Fall 2008 Linguistics Articles

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This issue Literary Magic brings a Linguistics Essay covering the "Umble" words of our language, exploring common themes and etymologies.


                    Umble: The Clumsy Suffix

                                    By Rocky Reichman


      What does this title mean? Words with the “Umble” sound in them tend to denote “Clumsiness” or “confused,” in some form.

      Bumble. Fumble. Stumble. Tumble. Jumble. Think about it. Listen to the words. Define them. See any pattern? They all contain the sound “umble” as a (long) suffix. And they all mean “clumsy” in some manner. They are all related. “Umble” is a Clumsy Suffix. We’ll go through each of the above words to prove this theory correct.

      Bumble is a verb for “blundering.” Bumble, Stumble and Jumble all mean “to proceed unsteadily or clumsily; to move in a confused manner.” And Bumble’s second definition is synonymous with the “Umble” words Mumble and Grumble. All three of these words mean “to speak ineptly in a confused, inarticulate voice; to stutter.” And Fumble and Tumble? Forget about it. There’s no doubt that they’re related, too. To Fumble is “to grope or handle something clumsily, in an awkward manner.” To Tumble is “to fall suddenly or helplessly; to issue forth hurriedly and confusedly.”

      Need I say more? These “Umble” words are all related in that they denote the same thing. They all either describe someone as “moving clumsily” or as “speaking clumsily.” “Umble” should be a new suffix, short for “clumsy.”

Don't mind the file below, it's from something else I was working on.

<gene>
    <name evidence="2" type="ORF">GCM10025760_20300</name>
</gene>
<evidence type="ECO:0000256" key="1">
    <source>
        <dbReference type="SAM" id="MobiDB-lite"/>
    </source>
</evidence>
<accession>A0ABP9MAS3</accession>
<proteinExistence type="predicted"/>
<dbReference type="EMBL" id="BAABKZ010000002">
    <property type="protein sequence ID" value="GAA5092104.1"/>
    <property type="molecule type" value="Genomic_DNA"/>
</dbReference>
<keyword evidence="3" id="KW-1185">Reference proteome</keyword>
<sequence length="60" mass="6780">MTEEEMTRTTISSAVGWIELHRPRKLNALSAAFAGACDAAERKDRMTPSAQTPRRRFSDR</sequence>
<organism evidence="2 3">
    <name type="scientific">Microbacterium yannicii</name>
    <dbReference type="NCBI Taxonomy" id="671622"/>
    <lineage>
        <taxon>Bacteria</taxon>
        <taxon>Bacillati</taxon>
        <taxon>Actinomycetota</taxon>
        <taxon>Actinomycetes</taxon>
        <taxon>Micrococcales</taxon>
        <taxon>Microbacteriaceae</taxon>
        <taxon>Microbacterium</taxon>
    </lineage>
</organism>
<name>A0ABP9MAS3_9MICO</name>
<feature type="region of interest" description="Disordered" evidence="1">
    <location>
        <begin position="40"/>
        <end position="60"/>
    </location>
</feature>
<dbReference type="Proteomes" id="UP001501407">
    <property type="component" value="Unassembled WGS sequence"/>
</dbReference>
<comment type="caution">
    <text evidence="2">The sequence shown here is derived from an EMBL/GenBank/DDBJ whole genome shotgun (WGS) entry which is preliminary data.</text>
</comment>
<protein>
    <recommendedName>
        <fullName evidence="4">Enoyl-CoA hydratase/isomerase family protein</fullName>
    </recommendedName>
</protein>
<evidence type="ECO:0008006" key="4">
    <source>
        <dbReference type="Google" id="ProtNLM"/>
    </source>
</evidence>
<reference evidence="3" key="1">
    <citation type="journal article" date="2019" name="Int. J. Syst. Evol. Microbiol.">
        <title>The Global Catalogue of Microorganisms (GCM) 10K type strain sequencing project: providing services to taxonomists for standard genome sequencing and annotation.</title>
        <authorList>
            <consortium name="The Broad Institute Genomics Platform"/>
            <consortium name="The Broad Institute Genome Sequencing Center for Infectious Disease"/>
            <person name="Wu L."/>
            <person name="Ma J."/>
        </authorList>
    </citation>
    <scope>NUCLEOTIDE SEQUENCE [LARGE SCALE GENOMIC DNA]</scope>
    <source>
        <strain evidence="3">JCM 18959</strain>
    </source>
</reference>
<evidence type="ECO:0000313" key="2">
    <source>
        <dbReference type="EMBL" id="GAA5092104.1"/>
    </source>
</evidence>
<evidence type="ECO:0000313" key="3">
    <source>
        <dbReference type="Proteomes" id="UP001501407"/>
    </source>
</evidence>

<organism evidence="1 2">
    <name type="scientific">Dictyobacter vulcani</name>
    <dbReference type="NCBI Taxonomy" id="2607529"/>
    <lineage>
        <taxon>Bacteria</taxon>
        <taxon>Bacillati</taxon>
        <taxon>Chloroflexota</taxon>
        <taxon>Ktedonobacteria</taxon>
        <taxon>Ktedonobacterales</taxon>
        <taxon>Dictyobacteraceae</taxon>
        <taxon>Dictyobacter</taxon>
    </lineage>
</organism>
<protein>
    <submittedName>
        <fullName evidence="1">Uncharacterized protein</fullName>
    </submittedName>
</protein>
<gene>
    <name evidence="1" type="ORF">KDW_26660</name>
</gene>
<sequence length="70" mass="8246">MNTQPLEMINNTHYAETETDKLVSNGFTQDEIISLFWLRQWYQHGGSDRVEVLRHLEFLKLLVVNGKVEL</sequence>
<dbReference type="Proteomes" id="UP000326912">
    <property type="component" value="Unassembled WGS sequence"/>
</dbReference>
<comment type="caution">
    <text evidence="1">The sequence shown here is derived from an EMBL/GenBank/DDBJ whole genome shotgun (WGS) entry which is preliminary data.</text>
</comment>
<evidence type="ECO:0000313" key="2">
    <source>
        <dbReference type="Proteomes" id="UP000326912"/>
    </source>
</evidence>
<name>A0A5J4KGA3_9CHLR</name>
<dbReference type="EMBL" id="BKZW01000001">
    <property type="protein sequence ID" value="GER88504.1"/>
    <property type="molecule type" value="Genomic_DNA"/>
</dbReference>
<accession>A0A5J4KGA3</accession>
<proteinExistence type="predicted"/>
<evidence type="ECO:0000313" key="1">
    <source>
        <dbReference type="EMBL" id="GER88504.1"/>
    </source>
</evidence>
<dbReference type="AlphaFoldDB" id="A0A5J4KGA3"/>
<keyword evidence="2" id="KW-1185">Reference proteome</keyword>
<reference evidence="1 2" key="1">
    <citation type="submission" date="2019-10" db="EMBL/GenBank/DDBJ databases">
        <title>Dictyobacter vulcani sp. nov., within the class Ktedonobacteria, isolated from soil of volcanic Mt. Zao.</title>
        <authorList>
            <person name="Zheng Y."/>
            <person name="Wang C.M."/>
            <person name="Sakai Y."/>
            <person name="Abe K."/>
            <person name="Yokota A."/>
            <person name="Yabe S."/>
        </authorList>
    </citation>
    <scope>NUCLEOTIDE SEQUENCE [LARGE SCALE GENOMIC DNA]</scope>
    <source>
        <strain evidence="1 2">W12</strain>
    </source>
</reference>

Every theory needs its counter-argument. True, words like Humble and Rumble do not necessarily fit our “Umble” criteria for “clumsy and confused.” But these apples do not fall so far from the “Umble” tree. Humble and Rumble both mean “speaking in a low tone,” which is not very dissimilar from Grumble or Mumble. Plus they rhyme. Bumble-fumble-stumble-tumble-jumble-mumble-grumble-humble-rumble. Doesn’t that make a harmonious melody?

To be fair, it is unlikely that these “Umble” words were originally meant to be synonymous. How? Check out their etymologies. Their origins differ. There is no connection etymologically. But phonetically? Yes, they are related. Semantically? You bet ya’. What makes their connection so strong is not their rhyme or the way they sound. It’s what they mean. An internal connection. (Most) “Umble” words denote someone or something that is “clumsy” or “confused.”

      I would not be surprised if “Umble” really did become tomorrow’s suffix for “clumsy.” If it did, then this language would be a lot less confusing.

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